A crucial deal with Egypt for a natural gas pipeline from the Leviathan offshore field has been on hold for months while the Israeli government tried to sort out its regulatory disputes with U.S. and Israeli energy companies.
A senior industry source told Globes that investors are wary of Israel’s unpredictable regulatory regime.
“The Leviathan-BG deal is not off the agenda,” an executive said. “We are in contact with them all the time and they are still interested in the Leviathan gas. They are even prepared to build the gas pipeline themselves from the field to the installation at a cost of $2 billion. However, they have a condition.
“They say that you are a crazy country and there is no chance that we’ll invest $2 billion if our signature has no value. The most important thing in the gas outline agreement that was approved is the stability clause.”
The deal approved by the cabinet this week commits the government to a fixed taxation rate on the energy companies and no further surprises on divestiture. But the Knesset has yet to sign on to any such stability clause.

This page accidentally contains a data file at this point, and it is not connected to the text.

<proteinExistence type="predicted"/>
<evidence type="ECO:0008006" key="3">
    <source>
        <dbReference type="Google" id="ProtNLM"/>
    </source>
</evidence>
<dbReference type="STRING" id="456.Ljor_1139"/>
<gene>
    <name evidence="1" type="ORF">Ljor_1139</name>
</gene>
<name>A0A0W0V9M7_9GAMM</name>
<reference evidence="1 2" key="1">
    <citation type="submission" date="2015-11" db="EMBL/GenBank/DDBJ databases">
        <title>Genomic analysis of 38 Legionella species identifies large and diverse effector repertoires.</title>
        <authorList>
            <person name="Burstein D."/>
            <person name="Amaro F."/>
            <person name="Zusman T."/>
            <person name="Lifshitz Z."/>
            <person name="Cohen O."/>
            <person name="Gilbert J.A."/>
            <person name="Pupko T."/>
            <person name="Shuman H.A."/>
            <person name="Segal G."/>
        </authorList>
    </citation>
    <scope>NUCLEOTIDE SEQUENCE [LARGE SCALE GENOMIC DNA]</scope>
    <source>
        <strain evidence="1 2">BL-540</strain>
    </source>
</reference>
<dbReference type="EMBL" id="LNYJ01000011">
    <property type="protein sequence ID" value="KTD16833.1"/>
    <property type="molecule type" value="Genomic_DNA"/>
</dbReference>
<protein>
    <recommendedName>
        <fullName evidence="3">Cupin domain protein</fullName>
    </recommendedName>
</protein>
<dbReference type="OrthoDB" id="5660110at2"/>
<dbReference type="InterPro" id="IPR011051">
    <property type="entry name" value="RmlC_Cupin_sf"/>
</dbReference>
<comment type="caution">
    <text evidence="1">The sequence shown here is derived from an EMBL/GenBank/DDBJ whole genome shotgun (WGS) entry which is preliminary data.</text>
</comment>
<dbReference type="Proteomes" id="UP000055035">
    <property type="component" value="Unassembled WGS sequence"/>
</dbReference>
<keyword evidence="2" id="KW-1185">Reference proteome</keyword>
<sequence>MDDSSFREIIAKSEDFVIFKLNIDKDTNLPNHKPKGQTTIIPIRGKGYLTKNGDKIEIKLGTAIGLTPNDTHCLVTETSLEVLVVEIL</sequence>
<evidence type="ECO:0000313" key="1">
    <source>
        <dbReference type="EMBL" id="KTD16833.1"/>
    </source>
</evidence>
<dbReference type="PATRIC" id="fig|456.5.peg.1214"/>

“Every month that Leviathan gets delayed, the public loses 1 billion shekels. Divided by 1.5 million households, every family loses more than NIS 650 each month. I’m not only talking about families in Ramat Aviv Gimmel but also families of Ethiopian immigrants in Yerucham,” the executive said.
One of the biggest gas supply contracts slated for Leviathan was the contract to supply BG’s liquid gas installation in Egypt. As part of the letter of intent signed in June 2014 between the parties, Leviathan was meant to export about one- sixth of its reserves to the liquid gas installation. But due to the regulatory problems, no final agreement was signed and the entry of Shell into the picture, after it acquired BG, has raised questions as to whether the deal will ever go ahead.